In the case of the murder of Margarito, Baja California state authorities have already been able to link that gun to at least five crimes. And there’s a very high probability that that gun, too, has been smuggled into Mexico and then used by criminal gangs here.

I think we cannot see the violence against journalists in Mexico as something independent from the war on drugs, because the numbers, at CPJ, that we have indicate that the violence against journalists exploded just at a time when Mexico declared its U.S.-backed drug war against organized crime groups. The United States is a player in this violence, whether it likes it or not, because this is a transnational problem, and we just have no other way than to view the war on drugs as probably the main factor that fuels this violence from a sort of transnational, international perspective.

AMY GOODMAN: Finally, USA Today reports the Mexican government estimates more than half a million guns are smuggled from the U.S. each year. Can you end on that note, Jan-Albert?

JAN-ALBERT HOOTSEN: Absolutely. One of my colleagues, Ioan Grillo, a British reporter here in Mexico, actually wrote a book about that called The Iron River. And it’s a phenomenon that is apparently unstoppable. There are so many guns flowing southward. There are hundreds, if not thousands, of gun stores just across the border. The ease with which smugglers can buy guns in the United States and then smuggle them over the border to Mexico is staggering.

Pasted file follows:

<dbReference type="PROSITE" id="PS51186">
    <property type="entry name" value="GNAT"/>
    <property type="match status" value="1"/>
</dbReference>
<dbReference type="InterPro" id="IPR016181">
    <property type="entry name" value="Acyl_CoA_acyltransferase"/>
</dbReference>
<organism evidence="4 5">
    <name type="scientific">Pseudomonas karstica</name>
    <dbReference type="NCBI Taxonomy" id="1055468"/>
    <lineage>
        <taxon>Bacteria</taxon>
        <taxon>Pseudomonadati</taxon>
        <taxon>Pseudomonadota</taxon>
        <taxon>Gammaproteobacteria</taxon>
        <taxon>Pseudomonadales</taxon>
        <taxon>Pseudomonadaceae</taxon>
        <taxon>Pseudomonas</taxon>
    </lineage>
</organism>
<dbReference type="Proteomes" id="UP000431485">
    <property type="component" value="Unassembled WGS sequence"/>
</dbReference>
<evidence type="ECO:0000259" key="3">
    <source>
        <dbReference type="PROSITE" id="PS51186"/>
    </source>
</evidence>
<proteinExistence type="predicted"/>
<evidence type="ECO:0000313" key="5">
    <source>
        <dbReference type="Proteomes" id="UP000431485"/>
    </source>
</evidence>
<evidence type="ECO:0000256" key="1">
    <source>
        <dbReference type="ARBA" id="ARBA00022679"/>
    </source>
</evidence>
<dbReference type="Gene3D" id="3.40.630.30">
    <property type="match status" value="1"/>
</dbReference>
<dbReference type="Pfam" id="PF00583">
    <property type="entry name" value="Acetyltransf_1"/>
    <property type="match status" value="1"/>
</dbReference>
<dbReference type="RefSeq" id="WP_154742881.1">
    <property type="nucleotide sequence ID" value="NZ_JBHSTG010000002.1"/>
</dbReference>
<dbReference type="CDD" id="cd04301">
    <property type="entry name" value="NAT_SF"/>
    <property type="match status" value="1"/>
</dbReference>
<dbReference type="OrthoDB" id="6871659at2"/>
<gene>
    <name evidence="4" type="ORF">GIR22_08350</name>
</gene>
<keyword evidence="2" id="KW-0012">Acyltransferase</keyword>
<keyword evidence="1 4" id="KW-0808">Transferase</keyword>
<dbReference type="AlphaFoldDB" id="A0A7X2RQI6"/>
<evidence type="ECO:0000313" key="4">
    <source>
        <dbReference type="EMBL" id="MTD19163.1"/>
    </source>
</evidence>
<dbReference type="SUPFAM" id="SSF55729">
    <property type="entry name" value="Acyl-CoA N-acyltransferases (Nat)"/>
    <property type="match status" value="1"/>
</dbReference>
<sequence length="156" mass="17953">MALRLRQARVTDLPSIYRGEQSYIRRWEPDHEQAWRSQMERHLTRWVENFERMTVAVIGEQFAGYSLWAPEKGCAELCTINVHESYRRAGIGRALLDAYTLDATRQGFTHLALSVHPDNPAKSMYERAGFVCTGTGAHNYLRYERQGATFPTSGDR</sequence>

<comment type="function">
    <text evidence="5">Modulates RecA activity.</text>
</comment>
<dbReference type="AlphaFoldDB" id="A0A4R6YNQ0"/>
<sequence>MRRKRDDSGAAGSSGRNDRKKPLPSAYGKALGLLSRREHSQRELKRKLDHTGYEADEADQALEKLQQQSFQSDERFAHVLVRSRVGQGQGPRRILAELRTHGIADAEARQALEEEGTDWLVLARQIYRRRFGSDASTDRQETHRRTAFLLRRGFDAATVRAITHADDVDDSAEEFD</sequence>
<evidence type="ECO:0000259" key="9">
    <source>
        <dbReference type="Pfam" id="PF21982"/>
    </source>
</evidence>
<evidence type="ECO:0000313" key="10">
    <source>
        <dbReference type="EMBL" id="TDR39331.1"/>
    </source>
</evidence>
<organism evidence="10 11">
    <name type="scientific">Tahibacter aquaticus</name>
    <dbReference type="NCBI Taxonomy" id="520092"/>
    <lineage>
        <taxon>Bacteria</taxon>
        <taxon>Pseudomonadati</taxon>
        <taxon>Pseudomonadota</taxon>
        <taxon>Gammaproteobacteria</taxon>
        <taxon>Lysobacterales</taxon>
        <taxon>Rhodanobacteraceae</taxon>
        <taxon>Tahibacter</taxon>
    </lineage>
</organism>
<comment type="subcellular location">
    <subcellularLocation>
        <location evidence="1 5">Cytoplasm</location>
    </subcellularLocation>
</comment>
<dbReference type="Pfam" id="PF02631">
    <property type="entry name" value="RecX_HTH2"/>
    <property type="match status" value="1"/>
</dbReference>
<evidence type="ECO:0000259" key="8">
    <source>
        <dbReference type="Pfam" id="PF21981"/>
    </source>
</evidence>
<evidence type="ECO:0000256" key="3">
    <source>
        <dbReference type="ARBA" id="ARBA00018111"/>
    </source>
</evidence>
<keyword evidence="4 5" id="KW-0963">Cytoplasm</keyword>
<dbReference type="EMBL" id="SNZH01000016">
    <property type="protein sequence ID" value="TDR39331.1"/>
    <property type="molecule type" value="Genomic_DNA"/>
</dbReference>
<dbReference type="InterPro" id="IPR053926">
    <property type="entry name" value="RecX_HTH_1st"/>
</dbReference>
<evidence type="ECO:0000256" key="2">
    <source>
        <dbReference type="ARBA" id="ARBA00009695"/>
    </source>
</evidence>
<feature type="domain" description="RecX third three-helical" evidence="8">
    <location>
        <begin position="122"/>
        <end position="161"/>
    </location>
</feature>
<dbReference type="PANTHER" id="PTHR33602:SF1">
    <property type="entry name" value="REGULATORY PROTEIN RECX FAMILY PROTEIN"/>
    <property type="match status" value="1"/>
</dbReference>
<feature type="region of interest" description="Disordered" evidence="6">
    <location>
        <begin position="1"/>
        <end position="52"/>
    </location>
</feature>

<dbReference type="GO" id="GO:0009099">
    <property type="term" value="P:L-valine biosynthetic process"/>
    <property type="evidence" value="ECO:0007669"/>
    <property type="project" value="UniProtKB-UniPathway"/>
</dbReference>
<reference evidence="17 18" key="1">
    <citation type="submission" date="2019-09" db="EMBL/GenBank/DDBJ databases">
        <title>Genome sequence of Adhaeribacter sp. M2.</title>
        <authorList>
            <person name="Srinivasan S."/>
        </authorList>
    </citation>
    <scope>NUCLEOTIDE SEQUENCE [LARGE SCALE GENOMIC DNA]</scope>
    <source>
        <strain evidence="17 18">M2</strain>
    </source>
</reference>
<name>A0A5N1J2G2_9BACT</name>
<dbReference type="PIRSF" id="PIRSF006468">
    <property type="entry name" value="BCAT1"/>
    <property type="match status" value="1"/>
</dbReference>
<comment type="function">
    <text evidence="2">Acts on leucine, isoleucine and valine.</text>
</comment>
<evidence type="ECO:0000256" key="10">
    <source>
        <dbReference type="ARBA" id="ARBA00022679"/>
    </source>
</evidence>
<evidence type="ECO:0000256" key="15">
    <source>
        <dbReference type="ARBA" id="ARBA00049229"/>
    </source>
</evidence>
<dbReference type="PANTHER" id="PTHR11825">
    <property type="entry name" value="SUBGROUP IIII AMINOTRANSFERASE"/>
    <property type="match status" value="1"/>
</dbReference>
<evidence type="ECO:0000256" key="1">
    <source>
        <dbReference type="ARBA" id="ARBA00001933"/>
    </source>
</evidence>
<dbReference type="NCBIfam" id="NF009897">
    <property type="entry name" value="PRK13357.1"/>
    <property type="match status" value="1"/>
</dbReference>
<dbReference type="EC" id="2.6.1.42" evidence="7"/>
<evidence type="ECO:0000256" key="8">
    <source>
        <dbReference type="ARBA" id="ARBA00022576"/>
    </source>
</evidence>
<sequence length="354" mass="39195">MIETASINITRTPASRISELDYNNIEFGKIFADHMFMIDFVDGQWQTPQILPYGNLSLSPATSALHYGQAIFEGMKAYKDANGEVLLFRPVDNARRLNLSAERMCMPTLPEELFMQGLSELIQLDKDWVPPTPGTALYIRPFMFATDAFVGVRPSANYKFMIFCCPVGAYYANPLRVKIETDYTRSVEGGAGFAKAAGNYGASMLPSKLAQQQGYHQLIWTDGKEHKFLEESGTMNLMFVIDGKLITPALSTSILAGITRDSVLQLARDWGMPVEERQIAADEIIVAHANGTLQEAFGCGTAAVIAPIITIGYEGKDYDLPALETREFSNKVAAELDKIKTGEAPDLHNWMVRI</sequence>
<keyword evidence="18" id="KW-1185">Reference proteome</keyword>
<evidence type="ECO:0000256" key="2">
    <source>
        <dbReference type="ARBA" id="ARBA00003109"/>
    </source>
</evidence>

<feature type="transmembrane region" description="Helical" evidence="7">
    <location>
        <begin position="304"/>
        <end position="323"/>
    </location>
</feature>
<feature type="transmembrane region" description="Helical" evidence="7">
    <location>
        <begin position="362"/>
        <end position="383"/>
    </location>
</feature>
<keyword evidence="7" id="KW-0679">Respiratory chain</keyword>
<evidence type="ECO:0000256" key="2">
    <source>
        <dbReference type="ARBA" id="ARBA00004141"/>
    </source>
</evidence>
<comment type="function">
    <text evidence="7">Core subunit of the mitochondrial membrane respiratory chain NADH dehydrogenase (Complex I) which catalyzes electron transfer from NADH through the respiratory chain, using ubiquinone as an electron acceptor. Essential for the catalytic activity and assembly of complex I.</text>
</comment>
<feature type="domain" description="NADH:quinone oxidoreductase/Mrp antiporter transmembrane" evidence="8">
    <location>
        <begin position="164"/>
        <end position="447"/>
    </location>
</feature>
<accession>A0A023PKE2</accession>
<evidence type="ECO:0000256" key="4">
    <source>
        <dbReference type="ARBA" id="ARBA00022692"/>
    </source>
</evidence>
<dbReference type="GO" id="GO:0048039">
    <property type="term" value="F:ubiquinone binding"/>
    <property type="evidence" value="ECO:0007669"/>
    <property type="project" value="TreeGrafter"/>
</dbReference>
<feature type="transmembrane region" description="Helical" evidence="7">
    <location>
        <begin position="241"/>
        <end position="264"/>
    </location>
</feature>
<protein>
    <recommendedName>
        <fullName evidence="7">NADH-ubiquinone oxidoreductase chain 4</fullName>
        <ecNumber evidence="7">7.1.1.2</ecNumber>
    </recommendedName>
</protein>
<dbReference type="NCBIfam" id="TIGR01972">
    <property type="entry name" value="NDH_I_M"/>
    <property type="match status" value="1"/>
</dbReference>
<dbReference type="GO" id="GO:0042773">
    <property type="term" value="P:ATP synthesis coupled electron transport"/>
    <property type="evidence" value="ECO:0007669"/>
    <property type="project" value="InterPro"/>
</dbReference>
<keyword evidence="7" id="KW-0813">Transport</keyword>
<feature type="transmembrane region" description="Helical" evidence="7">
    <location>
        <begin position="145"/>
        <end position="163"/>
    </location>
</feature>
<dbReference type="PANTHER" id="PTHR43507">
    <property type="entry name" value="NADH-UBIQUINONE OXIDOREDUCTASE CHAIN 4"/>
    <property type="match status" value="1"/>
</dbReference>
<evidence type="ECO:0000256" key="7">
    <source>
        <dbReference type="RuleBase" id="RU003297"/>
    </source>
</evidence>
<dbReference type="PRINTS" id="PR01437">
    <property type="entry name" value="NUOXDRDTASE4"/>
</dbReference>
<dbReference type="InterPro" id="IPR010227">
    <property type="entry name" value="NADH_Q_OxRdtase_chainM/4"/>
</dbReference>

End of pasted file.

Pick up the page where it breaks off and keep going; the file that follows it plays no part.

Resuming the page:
And the current government under President López Obrador has actually been very vocal about the United States having to take measures against that. I think it’s a very tall order. It is a matter of bilateral cooperation. In the United States, there isn’t a lot of incentive currently to change it, you know, despite all the mass shootings in the U.S., but I don’t think there’s any other way than to — to drop the violence than to at least address this issue in a bilateral sense.

AMY GOODMAN: Well, Jan-Albert Hootsen, we want to thank you so much for being with us, Dutch journalist and Mexico correspondent at the Committee to Protect Journalists, speaking to us from Tijuana, where Lourdes Maldonado was just memorialized at her funeral yesterday. She is one of three journalists to have been murdered in Mexico so far this year, in the first weeks of 2022.

Next up, we go to Sheikh Jarrah neighborhood in occupied East Jerusalem, where Israeli forces recently evicted a Palestinian family and demolished their home. We’ll speak to the Sheikh Jarrah resident Mohammed El-Kurd, well-known Palestinian poet and activist. Stay with us.